From Scotland to the Sahara: Sharia Law, Chattel Slavery and Forced Marriage
Here are two excerpts from today’s international news.
I will be praying for all who fall under the scourge of jihad, especially helpless, innocent and harmless little children, girls, refugees and destitute. Brutal militias have preyed unmercifully and unhindered on the unarmed people, stranded in camps at Darfur, Sudan. I pray that the Holy Spirit will arouse and move the hearts also of the righteous among the Islamic people, moving such persons step by step, closer to courage and light--for they too are silenced. Prayer and repentance, courage, and love of truth must be rekindled wherever it is flickering—and we must find ways to inspire and rally others, each in our own way, as God places it in our power.
Muslim father abducts pre-teen daughter
Sudanese Islamists threaten to fight U.N. Darfur force Excerpt: KHARTOUM (Reuters) - Sudanese Islamist leaders say they will take up arms against United Nations peacekeepers if they deploy to Darfur, and some have warned they will also fight the Khartoum government if it agrees to the force. The threats conjure up a disturbing image of more bloodshed in the western Darfur region, where tens of thousands of people have been killed in more than three years of conflict, described as "genocide" by the United States.
St. Josephine, please intercede for the people of Sudan for all who are suffering and captive.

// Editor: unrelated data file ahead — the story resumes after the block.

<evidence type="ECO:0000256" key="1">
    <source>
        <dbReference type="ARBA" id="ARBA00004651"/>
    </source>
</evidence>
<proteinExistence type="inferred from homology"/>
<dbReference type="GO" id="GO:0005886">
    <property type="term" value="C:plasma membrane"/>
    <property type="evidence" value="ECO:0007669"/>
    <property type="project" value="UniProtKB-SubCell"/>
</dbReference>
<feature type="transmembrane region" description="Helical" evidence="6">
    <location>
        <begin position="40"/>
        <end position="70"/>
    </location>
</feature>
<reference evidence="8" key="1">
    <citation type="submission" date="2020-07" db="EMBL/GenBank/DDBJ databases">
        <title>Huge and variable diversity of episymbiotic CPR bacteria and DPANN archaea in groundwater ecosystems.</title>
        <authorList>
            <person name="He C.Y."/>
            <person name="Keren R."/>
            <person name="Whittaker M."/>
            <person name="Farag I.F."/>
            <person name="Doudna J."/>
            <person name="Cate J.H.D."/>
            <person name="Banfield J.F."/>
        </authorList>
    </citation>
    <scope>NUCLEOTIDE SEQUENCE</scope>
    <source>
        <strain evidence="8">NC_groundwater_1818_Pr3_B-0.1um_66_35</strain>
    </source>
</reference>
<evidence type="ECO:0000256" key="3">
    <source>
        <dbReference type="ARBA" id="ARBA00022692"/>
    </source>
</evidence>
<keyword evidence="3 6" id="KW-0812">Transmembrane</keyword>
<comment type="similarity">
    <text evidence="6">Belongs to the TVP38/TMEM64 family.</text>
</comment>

Excerpted from Other Sources:
Saint Josephine Bakhita, Patron Saint of Sudan
“One day I unwittingly made a mistake that incensed the master's son. He became furious, snatched me violently from my hiding place, and began to strike me ferociously with the lash and his feet. Finally he left me half dead, completely unconscious. Some slaves carried me away and lay me on a straw mat, where I remained for over a month.
A woman skilled in this cruel art [tattooing] came to the general's house...our mistress stood behind us, whip in hand. The woman had a dish of white flour, a dish of salt and a razor... When she had made her patterns, the woman took the razor and made incisions along the lines. Salt was poured into each of the wounds... My face was spared, but 6 patterns were designed on my breasts, and 60 more on my belly and arms. I thought I would die, especially when salt was poured in the wounds...it was by a miracle of God I didn't die. He had destined me for better things.”
---Saint Josephine Bakhita, describing some miseries during her time as a slave of the Arab Muslim rulers of Sudan
Josephine's body was mutilated by those who enslaved her, but they could not touch her inner spirit. Her Baptism set her on an eventual path toward asserting her civic freedom and then service to God's people as a Canossian sister.
She who worked under many "masters" was finally happy to address God as "master" and carry out everything that she believed to be God's will for her.
During his homily at her canonization Mass in St. Peter's Square, Pope John Paul II said that in St. Josephine Bakhita, "We find a shining advocate of genuine emancipation. The history of her life inspires not passive acceptance but the firm resolve to work effectively to free girls and women from oppression and violence, and to return them to their dignity in the full exercise of their rights."
Last edited by Joan : 9th September 2006 at 01:39 PM. Reason: brevity
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